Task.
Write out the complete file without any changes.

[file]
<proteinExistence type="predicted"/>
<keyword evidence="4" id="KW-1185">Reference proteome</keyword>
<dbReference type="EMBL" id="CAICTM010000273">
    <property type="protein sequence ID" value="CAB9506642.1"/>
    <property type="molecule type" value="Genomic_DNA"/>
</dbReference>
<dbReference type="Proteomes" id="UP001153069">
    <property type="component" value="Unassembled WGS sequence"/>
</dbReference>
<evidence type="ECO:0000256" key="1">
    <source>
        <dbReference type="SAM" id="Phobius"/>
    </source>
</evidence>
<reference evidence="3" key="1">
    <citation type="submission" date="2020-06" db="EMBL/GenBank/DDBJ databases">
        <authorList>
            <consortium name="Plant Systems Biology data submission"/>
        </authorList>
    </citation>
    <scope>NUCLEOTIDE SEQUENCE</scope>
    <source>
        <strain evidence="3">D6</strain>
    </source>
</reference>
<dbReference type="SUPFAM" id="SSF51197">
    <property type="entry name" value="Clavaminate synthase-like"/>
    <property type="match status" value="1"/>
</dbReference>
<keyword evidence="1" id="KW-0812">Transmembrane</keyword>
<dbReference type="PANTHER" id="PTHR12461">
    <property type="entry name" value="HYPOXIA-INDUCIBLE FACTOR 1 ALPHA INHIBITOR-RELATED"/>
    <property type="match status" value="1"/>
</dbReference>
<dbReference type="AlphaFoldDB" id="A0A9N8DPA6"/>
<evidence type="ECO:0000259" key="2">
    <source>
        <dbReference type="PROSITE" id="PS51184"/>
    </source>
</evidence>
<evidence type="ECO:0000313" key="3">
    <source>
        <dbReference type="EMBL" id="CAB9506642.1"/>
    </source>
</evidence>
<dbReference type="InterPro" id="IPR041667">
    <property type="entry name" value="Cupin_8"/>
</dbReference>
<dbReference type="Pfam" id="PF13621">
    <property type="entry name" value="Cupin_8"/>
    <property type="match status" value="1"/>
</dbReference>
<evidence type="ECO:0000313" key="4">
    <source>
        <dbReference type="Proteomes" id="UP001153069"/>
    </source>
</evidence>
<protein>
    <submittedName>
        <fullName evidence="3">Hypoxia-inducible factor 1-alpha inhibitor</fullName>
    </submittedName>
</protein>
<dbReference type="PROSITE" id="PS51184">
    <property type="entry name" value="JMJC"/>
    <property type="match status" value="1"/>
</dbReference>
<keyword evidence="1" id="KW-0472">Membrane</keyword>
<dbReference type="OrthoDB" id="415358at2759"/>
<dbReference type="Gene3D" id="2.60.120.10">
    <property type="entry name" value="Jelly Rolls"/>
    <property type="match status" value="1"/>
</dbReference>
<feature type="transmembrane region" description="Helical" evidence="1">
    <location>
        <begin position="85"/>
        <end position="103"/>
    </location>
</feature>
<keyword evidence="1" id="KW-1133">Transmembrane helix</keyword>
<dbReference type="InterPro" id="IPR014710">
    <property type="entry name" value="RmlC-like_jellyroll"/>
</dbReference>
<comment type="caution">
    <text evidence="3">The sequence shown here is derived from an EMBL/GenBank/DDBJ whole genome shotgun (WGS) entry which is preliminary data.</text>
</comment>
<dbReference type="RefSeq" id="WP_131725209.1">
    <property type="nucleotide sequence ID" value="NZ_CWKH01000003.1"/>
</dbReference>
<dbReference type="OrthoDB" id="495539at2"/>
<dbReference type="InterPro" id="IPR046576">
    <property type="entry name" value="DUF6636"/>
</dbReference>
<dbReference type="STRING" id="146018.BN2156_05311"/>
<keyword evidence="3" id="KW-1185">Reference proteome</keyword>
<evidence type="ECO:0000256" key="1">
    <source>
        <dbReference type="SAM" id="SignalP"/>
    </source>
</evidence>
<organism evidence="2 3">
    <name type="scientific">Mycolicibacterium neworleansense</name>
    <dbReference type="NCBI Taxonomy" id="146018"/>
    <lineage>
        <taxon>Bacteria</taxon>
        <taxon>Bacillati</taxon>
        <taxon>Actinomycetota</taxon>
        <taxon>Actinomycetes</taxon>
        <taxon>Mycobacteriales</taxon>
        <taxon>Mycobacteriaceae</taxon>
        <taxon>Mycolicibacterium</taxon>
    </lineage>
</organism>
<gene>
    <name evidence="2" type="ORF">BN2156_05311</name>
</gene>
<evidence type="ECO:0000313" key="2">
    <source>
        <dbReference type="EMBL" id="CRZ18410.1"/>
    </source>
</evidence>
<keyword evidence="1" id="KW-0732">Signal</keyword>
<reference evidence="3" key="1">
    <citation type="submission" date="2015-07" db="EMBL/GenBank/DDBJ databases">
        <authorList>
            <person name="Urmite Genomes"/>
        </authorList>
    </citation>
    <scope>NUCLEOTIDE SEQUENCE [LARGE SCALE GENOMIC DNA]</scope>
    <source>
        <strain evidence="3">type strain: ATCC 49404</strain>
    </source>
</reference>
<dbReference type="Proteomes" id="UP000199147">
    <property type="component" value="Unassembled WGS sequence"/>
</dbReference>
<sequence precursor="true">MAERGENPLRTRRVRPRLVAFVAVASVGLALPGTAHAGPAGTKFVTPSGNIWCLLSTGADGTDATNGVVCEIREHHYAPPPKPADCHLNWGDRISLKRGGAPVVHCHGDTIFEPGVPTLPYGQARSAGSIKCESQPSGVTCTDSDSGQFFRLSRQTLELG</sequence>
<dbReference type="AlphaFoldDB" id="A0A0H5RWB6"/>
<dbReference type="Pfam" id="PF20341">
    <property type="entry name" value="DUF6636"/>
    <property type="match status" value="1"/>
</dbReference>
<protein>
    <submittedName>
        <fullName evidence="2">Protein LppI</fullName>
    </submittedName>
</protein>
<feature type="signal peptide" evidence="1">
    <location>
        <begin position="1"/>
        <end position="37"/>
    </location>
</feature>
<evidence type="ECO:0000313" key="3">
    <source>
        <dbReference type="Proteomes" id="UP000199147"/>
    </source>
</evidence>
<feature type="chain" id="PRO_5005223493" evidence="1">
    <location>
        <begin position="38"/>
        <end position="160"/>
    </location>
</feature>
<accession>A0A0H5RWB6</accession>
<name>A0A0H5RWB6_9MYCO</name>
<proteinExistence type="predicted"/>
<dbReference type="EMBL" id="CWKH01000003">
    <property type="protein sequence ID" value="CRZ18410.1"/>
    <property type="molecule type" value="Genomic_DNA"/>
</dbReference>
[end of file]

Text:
<proteinExistence type="predicted"/>
<keyword evidence="4" id="KW-1185">Reference proteome</keyword>
<dbReference type="EMBL" id="CAICTM010000273">
    <property type="protein sequence ID" value="CAB9506642.1"/>
    <property type="molecule type" value="Genomic_DNA"/>
</dbReference>
<dbReference type="Proteomes" id="UP001153069">
    <property type="component" value="Unassembled WGS sequence"/>
</dbReference>
<evidence type="ECO:0000256" key="1">
    <source>
        <dbReference type="SAM" id="Phobius"/>
    </source>
</evidence>
<reference evidence="3" key="1">
    <citation type="submission" date="2020-06" db="EMBL/GenBank/DDBJ databases">
        <authorList>
            <consortium name="Plant Systems Biology data submission"/>
        </authorList>
    </citation>
    <scope>NUCLEOTIDE SEQUENCE</scope>
    <source>
        <strain evidence="3">D6</strain>
    </source>
</reference>
<dbReference type="SUPFAM" id="SSF51197">
    <property type="entry name" value="Clavaminate synthase-like"/>
    <property type="match status" value="1"/>
</dbReference>
<keyword evidence="1" id="KW-0812">Transmembrane</keyword>
<dbReference type="PANTHER" id="PTHR12461">
    <property type="entry name" value="HYPOXIA-INDUCIBLE FACTOR 1 ALPHA INHIBITOR-RELATED"/>
    <property type="match status" value="1"/>
</dbReference>
<dbReference type="AlphaFoldDB" id="A0A9N8DPA6"/>
<evidence type="ECO:0000259" key="2">
    <source>
        <dbReference type="PROSITE" id="PS51184"/>
    </source>
</evidence>
<evidence type="ECO:0000313" key="3">
    <source>
        <dbReference type="EMBL" id="CAB9506642.1"/>
    </source>
</evidence>
<dbReference type="InterPro" id="IPR041667">
    <property type="entry name" value="Cupin_8"/>
</dbReference>
<dbReference type="Pfam" id="PF13621">
    <property type="entry name" value="Cupin_8"/>
    <property type="match status" value="1"/>
</dbReference>
<evidence type="ECO:0000313" key="4">
    <source>
        <dbReference type="Proteomes" id="UP001153069"/>
    </source>
</evidence>
<protein>
    <submittedName>
        <fullName evidence="3">Hypoxia-inducible factor 1-alpha inhibitor</fullName>
    </submittedName>
</protein>
<dbReference type="PROSITE" id="PS51184">
    <property type="entry name" value="JMJC"/>
    <property type="match status" value="1"/>
</dbReference>
<keyword evidence="1" id="KW-0472">Membrane</keyword>
<dbReference type="OrthoDB" id="415358at2759"/>
<dbReference type="Gene3D" id="2.60.120.10">
    <property type="entry name" value="Jelly Rolls"/>
    <property type="match status" value="1"/>
</dbReference>
<feature type="transmembrane region" description="Helical" evidence="1">
    <location>
        <begin position="85"/>
        <end position="103"/>
    </location>
</feature>
<keyword evidence="1" id="KW-1133">Transmembrane helix</keyword>
<dbReference type="InterPro" id="IPR014710">
    <property type="entry name" value="RmlC-like_jellyroll"/>
</dbReference>
<comment type="caution">
    <text evidence="3">The sequence shown here is derived from an EMBL/GenBank/DDBJ whole genome shotgun (WGS) entry which is preliminary data.</text>
</comment>
<dbReference type="RefSeq" id="WP_131725209.1">
    <property type="nucleotide sequence ID" value="NZ_CWKH01000003.1"/>
</dbReference>
<dbReference type="OrthoDB" id="495539at2"/>
<dbReference type="InterPro" id="IPR046576">
    <property type="entry name" value="DUF6636"/>
</dbReference>
<dbReference type="STRING" id="146018.BN2156_05311"/>
<keyword evidence="3" id="KW-1185">Reference proteome</keyword>
<evidence type="ECO:0000256" key="1">
    <source>
        <dbReference type="SAM" id="SignalP"/>
    </source>
</evidence>
<organism evidence="2 3">
    <name type="scientific">Mycolicibacterium neworleansense</name>
    <dbReference type="NCBI Taxonomy" id="146018"/>
    <lineage>
        <taxon>Bacteria</taxon>
        <taxon>Bacillati</taxon>
        <taxon>Actinomycetota</taxon>
        <taxon>Actinomycetes</taxon>
        <taxon>Mycobacteriales</taxon>
        <taxon>Mycobacteriaceae</taxon>
        <taxon>Mycolicibacterium</taxon>
    </lineage>
</organism>
<gene>
    <name evidence="2" type="ORF">BN2156_05311</name>
</gene>
<evidence type="ECO:0000313" key="2">
    <source>
        <dbReference type="EMBL" id="CRZ18410.1"/>
    </source>
</evidence>
<keyword evidence="1" id="KW-0732">Signal</keyword>
<reference evidence="3" key="1">
    <citation type="submission" date="2015-07" db="EMBL/GenBank/DDBJ databases">
        <authorList>
            <person name="Urmite Genomes"/>
        </authorList>
    </citation>
    <scope>NUCLEOTIDE SEQUENCE [LARGE SCALE GENOMIC DNA]</scope>
    <source>
        <strain evidence="3">type strain: ATCC 49404</strain>
    </source>
</reference>
<dbReference type="Proteomes" id="UP000199147">
    <property type="component" value="Unassembled WGS sequence"/>
</dbReference>
<sequence precursor="true">MAERGENPLRTRRVRPRLVAFVAVASVGLALPGTAHAGPAGTKFVTPSGNIWCLLSTGADGTDATNGVVCEIREHHYAPPPKPADCHLNWGDRISLKRGGAPVVHCHGDTIFEPGVPTLPYGQARSAGSIKCESQPSGVTCTDSDSGQFFRLSRQTLELG</sequence>
<dbReference type="AlphaFoldDB" id="A0A0H5RWB6"/>
<dbReference type="Pfam" id="PF20341">
    <property type="entry name" value="DUF6636"/>
    <property type="match status" value="1"/>
</dbReference>
<protein>
    <submittedName>
        <fullName evidence="2">Protein LppI</fullName>
    </submittedName>
</protein>
<feature type="signal peptide" evidence="1">
    <location>
        <begin position="1"/>
        <end position="37"/>
    </location>
</feature>
<evidence type="ECO:0000313" key="3">
    <source>
        <dbReference type="Proteomes" id="UP000199147"/>
    </source>
</evidence>
<feature type="chain" id="PRO_5005223493" evidence="1">
    <location>
        <begin position="38"/>
        <end position="160"/>
    </location>
</feature>
<accession>A0A0H5RWB6</accession>
<name>A0A0H5RWB6_9MYCO</name>
<proteinExistence type="predicted"/>
<dbReference type="EMBL" id="CWKH01000003">
    <property type="protein sequence ID" value="CRZ18410.1"/>
    <property type="molecule type" value="Genomic_DNA"/>
</dbReference>